Friday, October 23, 2009
9 Days of Reviewin' #5: Entombed
Tomb Of Dracula
By Wolfman, Colan and others
The 72 issues of Tomb of Dracula published by Marvel in the gloomiest part of the 70s were, at times, sublimely shitty.
Primarily written by Marv Wolfman and entirely illustrated by Gene Colan, the series gave in to some serious excesses that pushed it over the line into extreme silliness, but also managed to be a moody work, a substantial slice of very particular horror.
Sometimes the comic was tacky to the point of idiocy, and other times it was just plain stupid.
With Wolfman's then-fashionable overwriting, no point was left unsaid, and then pointed out again four or five more times, before the point was shouted from the four-colour rooftops. Then Dracula would have his way with that point and leave it drained in the gutter.
The manic plot that helped the series speed through its six-year run saw it often veer off into unusual directions, from the birth of Dracula's golden child to the interminable cult storyline. And while there were plenty of spooky Marvel characters who were more than comfortable in the comic's pages, (including Brother Voodoo, Damien Hellstorm and Doctor Strange,) the Silver Surfer really wasn't one of them.
But Colan's art still took the title to terrifying levels. Capturing blind terror like nobody else and adding atmosphere that could be cut through a knife, Colan’s art was thick and substantial, and he always drew great impact shots when people were thrown at walls.
Colan’s line was loose and flowing and occasionally (and intentionally) vague, which helped build that atmosphere. Even if he wasn't in mist form, Drac was swathed in fog, death emerging from the gloom to claim another victim.
While Wolfman’s plots were often painfully pointless, the man came up with some seriously superb characterization. All of the main characters came from a tragic background and had their own demons to work through. Fortunately, they were given lots of demonspawn to take out their angst on. Nobody was safe, with characters often shockingly killed off and many of those that survived weren’t safe in other people’s hands. (Poor Rachel Van Helsing, killed off in an X-annual, after surviing years of Dracula’s worst.)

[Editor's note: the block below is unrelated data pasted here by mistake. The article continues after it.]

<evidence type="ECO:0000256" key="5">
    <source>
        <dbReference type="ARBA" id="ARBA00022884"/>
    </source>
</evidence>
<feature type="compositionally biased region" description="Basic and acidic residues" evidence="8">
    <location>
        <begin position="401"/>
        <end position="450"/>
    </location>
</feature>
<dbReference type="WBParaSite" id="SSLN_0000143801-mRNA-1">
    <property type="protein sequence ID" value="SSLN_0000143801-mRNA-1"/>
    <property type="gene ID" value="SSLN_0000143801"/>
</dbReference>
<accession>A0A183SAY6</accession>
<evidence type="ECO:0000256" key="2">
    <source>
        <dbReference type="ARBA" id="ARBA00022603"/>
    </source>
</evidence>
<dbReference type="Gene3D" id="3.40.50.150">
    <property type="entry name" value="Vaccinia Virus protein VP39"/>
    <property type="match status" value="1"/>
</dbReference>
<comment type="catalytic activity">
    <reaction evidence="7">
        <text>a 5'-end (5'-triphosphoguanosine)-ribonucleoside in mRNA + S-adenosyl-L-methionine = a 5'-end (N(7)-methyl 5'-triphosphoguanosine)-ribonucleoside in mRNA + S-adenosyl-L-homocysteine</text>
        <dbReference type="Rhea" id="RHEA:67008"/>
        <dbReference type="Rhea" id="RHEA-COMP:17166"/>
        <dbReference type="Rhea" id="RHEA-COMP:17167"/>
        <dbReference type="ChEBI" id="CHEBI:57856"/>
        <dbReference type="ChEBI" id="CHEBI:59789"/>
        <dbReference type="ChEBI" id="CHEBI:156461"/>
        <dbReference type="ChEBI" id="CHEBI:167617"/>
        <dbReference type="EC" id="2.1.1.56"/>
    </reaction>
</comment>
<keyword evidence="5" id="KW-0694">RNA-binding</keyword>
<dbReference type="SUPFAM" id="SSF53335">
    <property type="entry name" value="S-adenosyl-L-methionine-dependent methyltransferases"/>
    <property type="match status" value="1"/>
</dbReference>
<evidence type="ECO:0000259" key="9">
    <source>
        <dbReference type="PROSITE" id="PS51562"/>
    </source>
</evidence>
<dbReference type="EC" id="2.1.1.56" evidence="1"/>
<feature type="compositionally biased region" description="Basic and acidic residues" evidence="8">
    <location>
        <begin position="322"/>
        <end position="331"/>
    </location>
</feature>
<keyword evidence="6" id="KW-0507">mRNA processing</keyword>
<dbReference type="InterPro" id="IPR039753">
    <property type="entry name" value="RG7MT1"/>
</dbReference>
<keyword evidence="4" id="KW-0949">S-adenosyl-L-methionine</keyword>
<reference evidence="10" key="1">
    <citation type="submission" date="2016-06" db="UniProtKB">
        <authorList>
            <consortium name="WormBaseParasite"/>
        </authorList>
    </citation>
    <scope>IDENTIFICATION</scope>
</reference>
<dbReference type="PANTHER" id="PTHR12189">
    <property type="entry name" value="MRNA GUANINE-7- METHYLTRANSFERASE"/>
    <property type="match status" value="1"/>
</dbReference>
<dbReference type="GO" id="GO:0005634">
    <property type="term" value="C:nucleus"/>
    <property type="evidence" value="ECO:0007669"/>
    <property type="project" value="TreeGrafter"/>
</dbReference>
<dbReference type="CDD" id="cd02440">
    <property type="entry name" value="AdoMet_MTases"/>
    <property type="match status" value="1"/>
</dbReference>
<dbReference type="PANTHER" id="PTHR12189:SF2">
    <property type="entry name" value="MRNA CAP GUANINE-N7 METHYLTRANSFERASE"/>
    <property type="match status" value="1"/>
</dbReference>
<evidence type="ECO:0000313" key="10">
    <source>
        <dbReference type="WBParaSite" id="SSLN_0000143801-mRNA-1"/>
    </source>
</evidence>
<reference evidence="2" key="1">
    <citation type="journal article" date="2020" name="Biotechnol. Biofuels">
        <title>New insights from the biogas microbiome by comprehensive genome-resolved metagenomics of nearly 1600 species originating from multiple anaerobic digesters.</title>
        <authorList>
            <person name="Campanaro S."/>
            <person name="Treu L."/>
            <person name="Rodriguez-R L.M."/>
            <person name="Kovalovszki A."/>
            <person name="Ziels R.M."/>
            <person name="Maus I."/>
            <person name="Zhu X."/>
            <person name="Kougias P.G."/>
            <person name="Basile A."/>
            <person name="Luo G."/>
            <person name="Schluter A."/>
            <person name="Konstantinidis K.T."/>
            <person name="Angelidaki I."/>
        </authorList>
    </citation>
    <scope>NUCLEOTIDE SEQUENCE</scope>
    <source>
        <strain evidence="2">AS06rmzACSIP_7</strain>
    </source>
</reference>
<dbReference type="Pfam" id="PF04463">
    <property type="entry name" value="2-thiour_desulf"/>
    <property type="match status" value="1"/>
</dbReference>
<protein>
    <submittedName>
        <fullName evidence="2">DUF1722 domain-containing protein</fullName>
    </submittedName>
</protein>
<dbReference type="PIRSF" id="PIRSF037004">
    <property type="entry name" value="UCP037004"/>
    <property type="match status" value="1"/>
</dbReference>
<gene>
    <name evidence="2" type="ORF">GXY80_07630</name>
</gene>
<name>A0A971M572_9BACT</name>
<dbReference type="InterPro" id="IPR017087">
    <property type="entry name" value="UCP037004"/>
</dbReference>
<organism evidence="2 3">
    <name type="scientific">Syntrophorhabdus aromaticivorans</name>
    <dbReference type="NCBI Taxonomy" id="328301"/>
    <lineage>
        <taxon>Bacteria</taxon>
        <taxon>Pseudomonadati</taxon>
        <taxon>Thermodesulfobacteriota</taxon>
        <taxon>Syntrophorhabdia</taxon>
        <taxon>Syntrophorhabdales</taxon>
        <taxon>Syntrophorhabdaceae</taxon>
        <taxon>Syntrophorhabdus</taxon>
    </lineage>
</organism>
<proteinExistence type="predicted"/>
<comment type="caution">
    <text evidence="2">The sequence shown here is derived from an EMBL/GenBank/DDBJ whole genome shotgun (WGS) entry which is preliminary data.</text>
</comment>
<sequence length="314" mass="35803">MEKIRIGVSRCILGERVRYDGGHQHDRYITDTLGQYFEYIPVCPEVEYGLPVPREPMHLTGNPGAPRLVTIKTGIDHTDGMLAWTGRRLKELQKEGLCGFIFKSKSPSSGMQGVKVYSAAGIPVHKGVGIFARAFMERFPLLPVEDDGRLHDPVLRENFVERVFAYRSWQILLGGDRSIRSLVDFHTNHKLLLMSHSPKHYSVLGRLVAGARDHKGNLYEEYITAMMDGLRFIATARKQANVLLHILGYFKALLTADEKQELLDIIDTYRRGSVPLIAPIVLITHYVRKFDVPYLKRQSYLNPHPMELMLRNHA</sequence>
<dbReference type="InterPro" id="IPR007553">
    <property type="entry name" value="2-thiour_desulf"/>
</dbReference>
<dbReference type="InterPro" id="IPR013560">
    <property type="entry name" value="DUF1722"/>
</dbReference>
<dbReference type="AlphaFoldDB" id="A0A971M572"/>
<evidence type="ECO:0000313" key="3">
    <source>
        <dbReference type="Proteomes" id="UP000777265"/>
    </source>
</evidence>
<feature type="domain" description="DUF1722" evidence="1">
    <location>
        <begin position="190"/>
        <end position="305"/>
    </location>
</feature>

One nice touch was that level of characterization given to those who show up for a page or two before being dispatched. Dracula’s victims were often given names and sketchy backgrounds – purely perfunctory at times, but enough to add a special little dose of tragedy to the proceedings.
And then there was the title character. Dracula, prince of darkness, a supreme, arrogant creature who was often disgusted with the world, even if he was no longer part of it. Dracula could be honourable and courageous, even as he destroyed innocent lives, and led the narrative on its journey through mad scientists wanting his secrets and heroes driven by vengeance.
When the regular Tomb Of Dracula ended, there were a few black and white magazines before the character faded away, becoming another small part of the vast Marvel tapestry. There have been several returns to form, but nothing matches those original issues. While Tomb Of Dracula can seem tacky, overblown and ridiculous to the modern reader, it also offered something unmistakable and epic, as the best comics always do.